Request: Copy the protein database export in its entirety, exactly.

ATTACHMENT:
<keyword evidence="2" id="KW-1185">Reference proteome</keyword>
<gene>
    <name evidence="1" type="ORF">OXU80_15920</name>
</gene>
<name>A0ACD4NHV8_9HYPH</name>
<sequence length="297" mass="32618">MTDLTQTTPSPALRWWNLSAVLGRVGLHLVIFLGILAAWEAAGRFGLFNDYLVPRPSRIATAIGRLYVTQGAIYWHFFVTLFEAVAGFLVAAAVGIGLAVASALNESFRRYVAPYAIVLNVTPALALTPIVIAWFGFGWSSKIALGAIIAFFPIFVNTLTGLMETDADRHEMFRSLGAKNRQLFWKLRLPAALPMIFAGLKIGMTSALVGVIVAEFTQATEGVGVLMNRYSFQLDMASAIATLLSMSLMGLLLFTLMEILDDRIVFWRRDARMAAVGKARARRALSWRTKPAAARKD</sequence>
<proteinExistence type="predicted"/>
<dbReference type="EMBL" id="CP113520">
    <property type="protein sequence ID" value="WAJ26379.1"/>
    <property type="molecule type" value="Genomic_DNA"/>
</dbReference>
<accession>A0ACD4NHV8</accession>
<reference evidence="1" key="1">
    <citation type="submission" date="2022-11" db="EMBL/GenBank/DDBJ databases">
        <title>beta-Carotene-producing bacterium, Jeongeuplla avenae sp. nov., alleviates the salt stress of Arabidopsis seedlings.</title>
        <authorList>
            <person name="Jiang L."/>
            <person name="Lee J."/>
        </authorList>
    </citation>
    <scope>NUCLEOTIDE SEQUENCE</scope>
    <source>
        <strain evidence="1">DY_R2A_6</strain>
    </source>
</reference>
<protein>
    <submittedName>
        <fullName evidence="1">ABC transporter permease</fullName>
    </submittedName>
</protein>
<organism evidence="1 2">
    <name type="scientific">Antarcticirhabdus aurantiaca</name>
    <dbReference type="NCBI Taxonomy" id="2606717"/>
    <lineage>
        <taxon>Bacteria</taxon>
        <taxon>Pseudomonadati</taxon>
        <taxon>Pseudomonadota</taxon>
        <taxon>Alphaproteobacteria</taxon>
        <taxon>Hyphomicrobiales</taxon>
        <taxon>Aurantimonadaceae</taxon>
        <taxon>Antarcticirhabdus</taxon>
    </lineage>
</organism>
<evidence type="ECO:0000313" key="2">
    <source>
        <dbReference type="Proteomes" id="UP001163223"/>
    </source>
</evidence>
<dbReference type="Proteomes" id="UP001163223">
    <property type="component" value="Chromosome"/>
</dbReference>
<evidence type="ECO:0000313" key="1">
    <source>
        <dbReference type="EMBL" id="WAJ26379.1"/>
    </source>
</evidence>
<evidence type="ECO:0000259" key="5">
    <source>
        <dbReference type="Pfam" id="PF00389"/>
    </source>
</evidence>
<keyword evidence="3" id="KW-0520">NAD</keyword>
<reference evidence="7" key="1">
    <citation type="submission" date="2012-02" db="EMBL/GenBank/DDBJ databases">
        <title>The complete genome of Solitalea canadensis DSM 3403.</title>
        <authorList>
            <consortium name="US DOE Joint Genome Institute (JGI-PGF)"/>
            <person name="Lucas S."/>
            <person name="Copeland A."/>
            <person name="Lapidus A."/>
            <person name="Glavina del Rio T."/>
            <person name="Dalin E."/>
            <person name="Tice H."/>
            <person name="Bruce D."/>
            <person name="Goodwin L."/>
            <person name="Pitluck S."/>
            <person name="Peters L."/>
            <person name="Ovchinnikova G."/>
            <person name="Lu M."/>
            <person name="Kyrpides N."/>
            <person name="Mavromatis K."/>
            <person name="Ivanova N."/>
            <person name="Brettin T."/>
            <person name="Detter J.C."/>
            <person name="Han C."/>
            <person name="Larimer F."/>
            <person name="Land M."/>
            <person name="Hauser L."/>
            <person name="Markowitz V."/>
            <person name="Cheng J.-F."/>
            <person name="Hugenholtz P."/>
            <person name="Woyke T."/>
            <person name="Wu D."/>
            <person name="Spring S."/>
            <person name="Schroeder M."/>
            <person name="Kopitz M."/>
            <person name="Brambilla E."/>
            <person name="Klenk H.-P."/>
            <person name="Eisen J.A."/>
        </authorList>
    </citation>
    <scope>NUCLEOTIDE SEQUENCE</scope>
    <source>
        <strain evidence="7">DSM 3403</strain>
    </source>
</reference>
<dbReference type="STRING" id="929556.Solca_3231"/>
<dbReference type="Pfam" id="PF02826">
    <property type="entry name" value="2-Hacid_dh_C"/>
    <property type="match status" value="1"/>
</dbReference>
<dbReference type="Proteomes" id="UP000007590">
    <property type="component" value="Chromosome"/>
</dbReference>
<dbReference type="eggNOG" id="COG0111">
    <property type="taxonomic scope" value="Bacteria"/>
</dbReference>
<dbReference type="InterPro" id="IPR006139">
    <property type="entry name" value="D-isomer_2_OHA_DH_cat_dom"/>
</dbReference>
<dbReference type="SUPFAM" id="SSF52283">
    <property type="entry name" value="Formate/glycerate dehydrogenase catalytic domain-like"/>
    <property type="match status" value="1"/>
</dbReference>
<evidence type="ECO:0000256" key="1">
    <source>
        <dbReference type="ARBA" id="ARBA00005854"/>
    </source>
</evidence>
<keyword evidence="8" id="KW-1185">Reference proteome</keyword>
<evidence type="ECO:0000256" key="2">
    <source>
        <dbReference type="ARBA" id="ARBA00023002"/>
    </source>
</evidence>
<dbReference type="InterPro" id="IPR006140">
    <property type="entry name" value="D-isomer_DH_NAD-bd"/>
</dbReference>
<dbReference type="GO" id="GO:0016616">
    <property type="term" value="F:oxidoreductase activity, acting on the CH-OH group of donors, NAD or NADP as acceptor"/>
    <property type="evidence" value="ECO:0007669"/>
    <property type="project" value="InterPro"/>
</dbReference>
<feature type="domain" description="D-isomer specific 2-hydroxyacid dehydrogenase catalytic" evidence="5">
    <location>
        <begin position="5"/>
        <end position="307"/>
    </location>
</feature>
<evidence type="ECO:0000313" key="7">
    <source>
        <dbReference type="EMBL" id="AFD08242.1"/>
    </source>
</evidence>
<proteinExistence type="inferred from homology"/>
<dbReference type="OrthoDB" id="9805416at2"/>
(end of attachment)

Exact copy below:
<keyword evidence="2" id="KW-1185">Reference proteome</keyword>
<gene>
    <name evidence="1" type="ORF">OXU80_15920</name>
</gene>
<name>A0ACD4NHV8_9HYPH</name>
<sequence length="297" mass="32618">MTDLTQTTPSPALRWWNLSAVLGRVGLHLVIFLGILAAWEAAGRFGLFNDYLVPRPSRIATAIGRLYVTQGAIYWHFFVTLFEAVAGFLVAAAVGIGLAVASALNESFRRYVAPYAIVLNVTPALALTPIVIAWFGFGWSSKIALGAIIAFFPIFVNTLTGLMETDADRHEMFRSLGAKNRQLFWKLRLPAALPMIFAGLKIGMTSALVGVIVAEFTQATEGVGVLMNRYSFQLDMASAIATLLSMSLMGLLLFTLMEILDDRIVFWRRDARMAAVGKARARRALSWRTKPAAARKD</sequence>
<proteinExistence type="predicted"/>
<dbReference type="EMBL" id="CP113520">
    <property type="protein sequence ID" value="WAJ26379.1"/>
    <property type="molecule type" value="Genomic_DNA"/>
</dbReference>
<accession>A0ACD4NHV8</accession>
<reference evidence="1" key="1">
    <citation type="submission" date="2022-11" db="EMBL/GenBank/DDBJ databases">
        <title>beta-Carotene-producing bacterium, Jeongeuplla avenae sp. nov., alleviates the salt stress of Arabidopsis seedlings.</title>
        <authorList>
            <person name="Jiang L."/>
            <person name="Lee J."/>
        </authorList>
    </citation>
    <scope>NUCLEOTIDE SEQUENCE</scope>
    <source>
        <strain evidence="1">DY_R2A_6</strain>
    </source>
</reference>
<protein>
    <submittedName>
        <fullName evidence="1">ABC transporter permease</fullName>
    </submittedName>
</protein>
<organism evidence="1 2">
    <name type="scientific">Antarcticirhabdus aurantiaca</name>
    <dbReference type="NCBI Taxonomy" id="2606717"/>
    <lineage>
        <taxon>Bacteria</taxon>
        <taxon>Pseudomonadati</taxon>
        <taxon>Pseudomonadota</taxon>
        <taxon>Alphaproteobacteria</taxon>
        <taxon>Hyphomicrobiales</taxon>
        <taxon>Aurantimonadaceae</taxon>
        <taxon>Antarcticirhabdus</taxon>
    </lineage>
</organism>
<evidence type="ECO:0000313" key="2">
    <source>
        <dbReference type="Proteomes" id="UP001163223"/>
    </source>
</evidence>
<dbReference type="Proteomes" id="UP001163223">
    <property type="component" value="Chromosome"/>
</dbReference>
<evidence type="ECO:0000313" key="1">
    <source>
        <dbReference type="EMBL" id="WAJ26379.1"/>
    </source>
</evidence>
<evidence type="ECO:0000259" key="5">
    <source>
        <dbReference type="Pfam" id="PF00389"/>
    </source>
</evidence>
<keyword evidence="3" id="KW-0520">NAD</keyword>
<reference evidence="7" key="1">
    <citation type="submission" date="2012-02" db="EMBL/GenBank/DDBJ databases">
        <title>The complete genome of Solitalea canadensis DSM 3403.</title>
        <authorList>
            <consortium name="US DOE Joint Genome Institute (JGI-PGF)"/>
            <person name="Lucas S."/>
            <person name="Copeland A."/>
            <person name="Lapidus A."/>
            <person name="Glavina del Rio T."/>
            <person name="Dalin E."/>
            <person name="Tice H."/>
            <person name="Bruce D."/>
            <person name="Goodwin L."/>
            <person name="Pitluck S."/>
            <person name="Peters L."/>
            <person name="Ovchinnikova G."/>
            <person name="Lu M."/>
            <person name="Kyrpides N."/>
            <person name="Mavromatis K."/>
            <person name="Ivanova N."/>
            <person name="Brettin T."/>
            <person name="Detter J.C."/>
            <person name="Han C."/>
            <person name="Larimer F."/>
            <person name="Land M."/>
            <person name="Hauser L."/>
            <person name="Markowitz V."/>
            <person name="Cheng J.-F."/>
            <person name="Hugenholtz P."/>
            <person name="Woyke T."/>
            <person name="Wu D."/>
            <person name="Spring S."/>
            <person name="Schroeder M."/>
            <person name="Kopitz M."/>
            <person name="Brambilla E."/>
            <person name="Klenk H.-P."/>
            <person name="Eisen J.A."/>
        </authorList>
    </citation>
    <scope>NUCLEOTIDE SEQUENCE</scope>
    <source>
        <strain evidence="7">DSM 3403</strain>
    </source>
</reference>
<dbReference type="STRING" id="929556.Solca_3231"/>
<dbReference type="Pfam" id="PF02826">
    <property type="entry name" value="2-Hacid_dh_C"/>
    <property type="match status" value="1"/>
</dbReference>
<dbReference type="Proteomes" id="UP000007590">
    <property type="component" value="Chromosome"/>
</dbReference>
<dbReference type="eggNOG" id="COG0111">
    <property type="taxonomic scope" value="Bacteria"/>
</dbReference>
<dbReference type="InterPro" id="IPR006139">
    <property type="entry name" value="D-isomer_2_OHA_DH_cat_dom"/>
</dbReference>
<dbReference type="SUPFAM" id="SSF52283">
    <property type="entry name" value="Formate/glycerate dehydrogenase catalytic domain-like"/>
    <property type="match status" value="1"/>
</dbReference>
<evidence type="ECO:0000256" key="1">
    <source>
        <dbReference type="ARBA" id="ARBA00005854"/>
    </source>
</evidence>
<keyword evidence="8" id="KW-1185">Reference proteome</keyword>
<evidence type="ECO:0000256" key="2">
    <source>
        <dbReference type="ARBA" id="ARBA00023002"/>
    </source>
</evidence>
<dbReference type="InterPro" id="IPR006140">
    <property type="entry name" value="D-isomer_DH_NAD-bd"/>
</dbReference>
<dbReference type="GO" id="GO:0016616">
    <property type="term" value="F:oxidoreductase activity, acting on the CH-OH group of donors, NAD or NADP as acceptor"/>
    <property type="evidence" value="ECO:0007669"/>
    <property type="project" value="InterPro"/>
</dbReference>
<feature type="domain" description="D-isomer specific 2-hydroxyacid dehydrogenase catalytic" evidence="5">
    <location>
        <begin position="5"/>
        <end position="307"/>
    </location>
</feature>
<evidence type="ECO:0000313" key="7">
    <source>
        <dbReference type="EMBL" id="AFD08242.1"/>
    </source>
</evidence>
<proteinExistence type="inferred from homology"/>
<dbReference type="OrthoDB" id="9805416at2"/>